Tag Archives: disneyland

Lines: Leveling Up at Disneyland

22 Jan
Fun Phones not operating sign in Toontown

I think not

Embarrassing but true: On my day trip to Disneyland this week, I was more excited about using the Touring Plans Lines app on my Droid than riding the Matterhorn.

Here’s the thing: I’d only used Lines once since they’d added the gaming mechanics, and since I’d come down with a bacterial bronchial infection during that August trip to Walt Disney World, I spent far more time sweating out fevers and watching Phineas and Ferb than touring the parks. So, while I’d opened up the app a few times on that trip, I hadn’t really taken it for a spin.So, I was thrilled to receive a review copy of the new Disneyland version of the Lines app shortly before my planned day-trip to the happiest place on earth, in the middle of a business trip to Southern California. I knew that the advice on wait times that the app provides would be less crucial on a chilly Wednesday in January than on peak times in the park, so was mostly stoked about leveling up a time or two, and earning a few badges on the way.

Fun Phones in Toontown

My Droid + Lines > Toontown Fun Phones

How it works: Within the Lines app, you can view current estimated wait times for all attractions in the park, and post wait times based on your own experience. The wait time estimates in the app are developed through 10 years of historical data gathered by the Touring Plans team, plus user-reported times gathered through the app. And it’s these user-reported wait times that bring the gaming mechanisms into play: As you report wait times, you can level up by reporting increasing numbers of wait times, and earn badges by reporting times for specific attractions, combinations of attractions, or times of day.

(My son had warned me that achievement-based gaming systems can lead to long boring stretches of nothing but grinding on menial tasks in order to earn badges. But if grinding can mean walking around Disneyland, count me in.)

Golden Horseshoe Revue

The view from my charging station on the balcony in the Golden Horsheshoe

A message board is built into the app, with separate sections for Disneyland Chat and Walt Disney World Chat. There seems to be a fairly healthy community of Lines fans hanging out in the chat most of the time, which came in handy when I had questions about the best place to charge a cell phone (Golden Horseshoe balcony, where you can charge up while catching a show), or whether there are any coast-to-coast badges that we bi-coastal park fans can earn (nope, but there are multi-park-in-one-day). You can also look at each users’s stats, and when you submit wait times, you’re told who the current “top submitter” is for that attraction. And as with most popular message board systems, there’s a lot of trip advice and social chat as well.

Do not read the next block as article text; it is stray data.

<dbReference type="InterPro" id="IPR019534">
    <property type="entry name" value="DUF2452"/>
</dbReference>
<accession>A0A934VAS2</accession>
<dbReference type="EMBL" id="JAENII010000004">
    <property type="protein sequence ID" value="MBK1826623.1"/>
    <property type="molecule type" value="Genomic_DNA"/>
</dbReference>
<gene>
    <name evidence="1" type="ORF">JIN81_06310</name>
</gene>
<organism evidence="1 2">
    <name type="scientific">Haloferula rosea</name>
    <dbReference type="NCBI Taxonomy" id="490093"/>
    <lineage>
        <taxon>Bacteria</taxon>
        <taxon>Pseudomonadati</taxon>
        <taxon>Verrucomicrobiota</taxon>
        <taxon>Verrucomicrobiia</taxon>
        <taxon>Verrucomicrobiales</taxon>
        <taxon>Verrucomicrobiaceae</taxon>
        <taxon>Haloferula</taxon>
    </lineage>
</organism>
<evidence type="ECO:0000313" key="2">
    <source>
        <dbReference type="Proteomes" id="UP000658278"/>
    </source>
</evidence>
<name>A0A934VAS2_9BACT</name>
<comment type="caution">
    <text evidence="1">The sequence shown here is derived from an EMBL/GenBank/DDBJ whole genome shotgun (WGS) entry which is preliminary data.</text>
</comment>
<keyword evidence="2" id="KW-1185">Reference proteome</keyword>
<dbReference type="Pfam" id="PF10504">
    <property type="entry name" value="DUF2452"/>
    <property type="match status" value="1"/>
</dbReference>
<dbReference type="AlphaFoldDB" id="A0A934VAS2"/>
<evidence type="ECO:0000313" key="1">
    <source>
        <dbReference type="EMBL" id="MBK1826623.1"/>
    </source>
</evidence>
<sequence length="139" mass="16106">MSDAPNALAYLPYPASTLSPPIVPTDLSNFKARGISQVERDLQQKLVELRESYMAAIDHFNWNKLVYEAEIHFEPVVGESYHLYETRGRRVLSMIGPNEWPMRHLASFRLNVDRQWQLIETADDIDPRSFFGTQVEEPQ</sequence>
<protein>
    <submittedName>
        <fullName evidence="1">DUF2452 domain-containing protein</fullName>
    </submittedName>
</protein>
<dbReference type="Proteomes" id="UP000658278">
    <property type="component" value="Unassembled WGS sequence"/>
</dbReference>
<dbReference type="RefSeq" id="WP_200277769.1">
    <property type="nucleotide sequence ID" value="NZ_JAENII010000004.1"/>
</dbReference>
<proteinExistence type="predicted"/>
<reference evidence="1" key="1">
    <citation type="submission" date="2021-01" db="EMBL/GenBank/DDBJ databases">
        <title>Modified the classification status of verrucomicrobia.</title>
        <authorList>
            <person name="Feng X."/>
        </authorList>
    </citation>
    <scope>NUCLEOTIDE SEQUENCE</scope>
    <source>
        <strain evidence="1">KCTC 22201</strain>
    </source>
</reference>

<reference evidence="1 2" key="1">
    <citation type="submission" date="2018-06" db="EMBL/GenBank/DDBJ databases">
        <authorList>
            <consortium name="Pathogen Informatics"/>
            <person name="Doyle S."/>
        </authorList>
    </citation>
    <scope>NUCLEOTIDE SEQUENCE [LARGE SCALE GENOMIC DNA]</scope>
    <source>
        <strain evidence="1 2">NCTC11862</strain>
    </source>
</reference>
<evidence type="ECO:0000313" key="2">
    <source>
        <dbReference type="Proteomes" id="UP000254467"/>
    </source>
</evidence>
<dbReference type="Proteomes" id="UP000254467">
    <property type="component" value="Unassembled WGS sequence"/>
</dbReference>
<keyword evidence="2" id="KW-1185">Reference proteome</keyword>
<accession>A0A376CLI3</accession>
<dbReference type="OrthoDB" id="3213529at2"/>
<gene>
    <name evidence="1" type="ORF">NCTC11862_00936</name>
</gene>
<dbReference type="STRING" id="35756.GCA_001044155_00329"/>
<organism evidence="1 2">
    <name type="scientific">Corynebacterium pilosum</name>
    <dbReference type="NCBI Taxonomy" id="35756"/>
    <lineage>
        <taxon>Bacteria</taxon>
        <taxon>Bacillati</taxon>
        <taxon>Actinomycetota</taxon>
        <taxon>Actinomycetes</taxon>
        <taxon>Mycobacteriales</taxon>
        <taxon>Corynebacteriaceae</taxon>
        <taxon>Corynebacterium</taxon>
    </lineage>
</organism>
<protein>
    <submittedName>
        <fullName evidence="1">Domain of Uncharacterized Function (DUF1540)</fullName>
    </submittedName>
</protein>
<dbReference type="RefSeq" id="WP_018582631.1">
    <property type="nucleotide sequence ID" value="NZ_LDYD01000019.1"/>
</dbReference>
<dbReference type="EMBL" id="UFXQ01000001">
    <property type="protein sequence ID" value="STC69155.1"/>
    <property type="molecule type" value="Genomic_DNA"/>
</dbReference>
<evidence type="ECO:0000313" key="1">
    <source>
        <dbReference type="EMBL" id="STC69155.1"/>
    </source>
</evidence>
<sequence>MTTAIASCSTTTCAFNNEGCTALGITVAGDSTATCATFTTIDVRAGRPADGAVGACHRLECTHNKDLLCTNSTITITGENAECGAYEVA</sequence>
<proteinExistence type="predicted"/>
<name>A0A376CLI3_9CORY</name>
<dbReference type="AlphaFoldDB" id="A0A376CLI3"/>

The user interface is quite good, with the occasional irritating glitch. For some reason, it seems to re-set to its home page whenever I slide out my Droid 2 Global keyboard, but that was easy to deal with once I realized I only needed the keyboard when using the Chat (and then simply opened it before drilling down into the Chat section. Everything also got easier once I realized that, if I just left the app on the list of attractions for the park, I could just click on the “+ Time” button in the upper right to be brought to a page from which I could select any attraction and report a wait time.

Mr. Toad and I

Meeting with a Research Associate

In addition to the gaming mechanics, another feature had been added since last I’d used Lines: You can now submit wait times not just from the posted time on the attraction, but also by timing your own wait using the app. This wasn’t just cool, it also allowed me to post wait times for attractions that didn’t have a posted time, or where I was sure the posted time wouldn’t match the actual wait (for example, a 10 minute posted time for Pinnochio was a walk-on instead).

I haven’t tried any of the Disney-sponsored phone apps, as (to the best of my knowledge) they’re not available on the Droid. But I suspect I wouldn’t enjoy them as much as the Lines app, since Disney wouldn’t be likely to allow as much un-moderated interaction among users as the Lines app supports (I do believe the Lines folks would clean up anything seriously wrong posted to the Chat, but they don’t seem to sanitize things as a general rule).

So, how did my day at Disneyland turn out? Well, I was right – a chilly Wednesday in January means very short wait times for most attractions, so I didn’t rely much on the app to guide my steps. In fact, I’d entered the park with the One-Day Touring Plan for Adults, but abandoned it after the first few attractions, since both experience and the Lines app were telling me wait times were short enough that the criss-crossing of the park which this plan includes wasn’t actually necessary under the circumstances. I rode every attraction I wanted to, sometimes two or three times, and even lost track of how many times I went on that wild ride with Mr. Toad.And my new Lines stats? I’m now an Unofficial Scholar, having submitted a total of 65 wait times so far. I’m hoping to level  up again next week; if I can submit another 10 wait times before this weekend’s trip to my BFF’s WeddingFest at WDW is over, I can get promoted to Crowd Specialist. Plus, I earned a few new badges, my favorites being Shrunken Ned (Wait times for every attraction in Adventureland) and Nowhere in Particular (5 wait times for Mr. Toad’s Wild Ride).